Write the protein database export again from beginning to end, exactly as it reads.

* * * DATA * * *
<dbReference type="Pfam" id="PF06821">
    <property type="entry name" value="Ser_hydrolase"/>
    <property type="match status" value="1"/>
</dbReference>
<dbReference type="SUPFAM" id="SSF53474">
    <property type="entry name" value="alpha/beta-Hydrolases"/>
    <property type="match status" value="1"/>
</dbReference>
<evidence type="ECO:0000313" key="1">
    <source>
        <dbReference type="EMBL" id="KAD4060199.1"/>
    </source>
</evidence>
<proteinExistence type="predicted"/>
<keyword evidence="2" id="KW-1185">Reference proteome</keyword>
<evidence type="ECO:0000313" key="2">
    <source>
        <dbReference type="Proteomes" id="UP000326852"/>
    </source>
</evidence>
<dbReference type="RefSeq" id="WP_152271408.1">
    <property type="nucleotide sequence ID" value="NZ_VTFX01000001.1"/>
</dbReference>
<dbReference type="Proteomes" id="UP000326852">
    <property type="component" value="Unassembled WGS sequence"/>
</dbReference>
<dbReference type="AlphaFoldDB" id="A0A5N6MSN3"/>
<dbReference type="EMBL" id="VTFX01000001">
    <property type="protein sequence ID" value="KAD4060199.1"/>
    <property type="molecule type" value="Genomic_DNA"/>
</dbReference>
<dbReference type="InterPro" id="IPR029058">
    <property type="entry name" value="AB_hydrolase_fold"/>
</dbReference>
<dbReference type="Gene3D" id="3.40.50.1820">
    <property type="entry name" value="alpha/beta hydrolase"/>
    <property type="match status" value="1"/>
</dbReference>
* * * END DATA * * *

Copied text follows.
<dbReference type="Pfam" id="PF06821">
    <property type="entry name" value="Ser_hydrolase"/>
    <property type="match status" value="1"/>
</dbReference>
<dbReference type="SUPFAM" id="SSF53474">
    <property type="entry name" value="alpha/beta-Hydrolases"/>
    <property type="match status" value="1"/>
</dbReference>
<evidence type="ECO:0000313" key="1">
    <source>
        <dbReference type="EMBL" id="KAD4060199.1"/>
    </source>
</evidence>
<proteinExistence type="predicted"/>
<keyword evidence="2" id="KW-1185">Reference proteome</keyword>
<evidence type="ECO:0000313" key="2">
    <source>
        <dbReference type="Proteomes" id="UP000326852"/>
    </source>
</evidence>
<dbReference type="RefSeq" id="WP_152271408.1">
    <property type="nucleotide sequence ID" value="NZ_VTFX01000001.1"/>
</dbReference>
<dbReference type="Proteomes" id="UP000326852">
    <property type="component" value="Unassembled WGS sequence"/>
</dbReference>
<dbReference type="AlphaFoldDB" id="A0A5N6MSN3"/>
<dbReference type="EMBL" id="VTFX01000001">
    <property type="protein sequence ID" value="KAD4060199.1"/>
    <property type="molecule type" value="Genomic_DNA"/>
</dbReference>
<dbReference type="InterPro" id="IPR029058">
    <property type="entry name" value="AB_hydrolase_fold"/>
</dbReference>
<dbReference type="Gene3D" id="3.40.50.1820">
    <property type="entry name" value="alpha/beta hydrolase"/>
    <property type="match status" value="1"/>
</dbReference>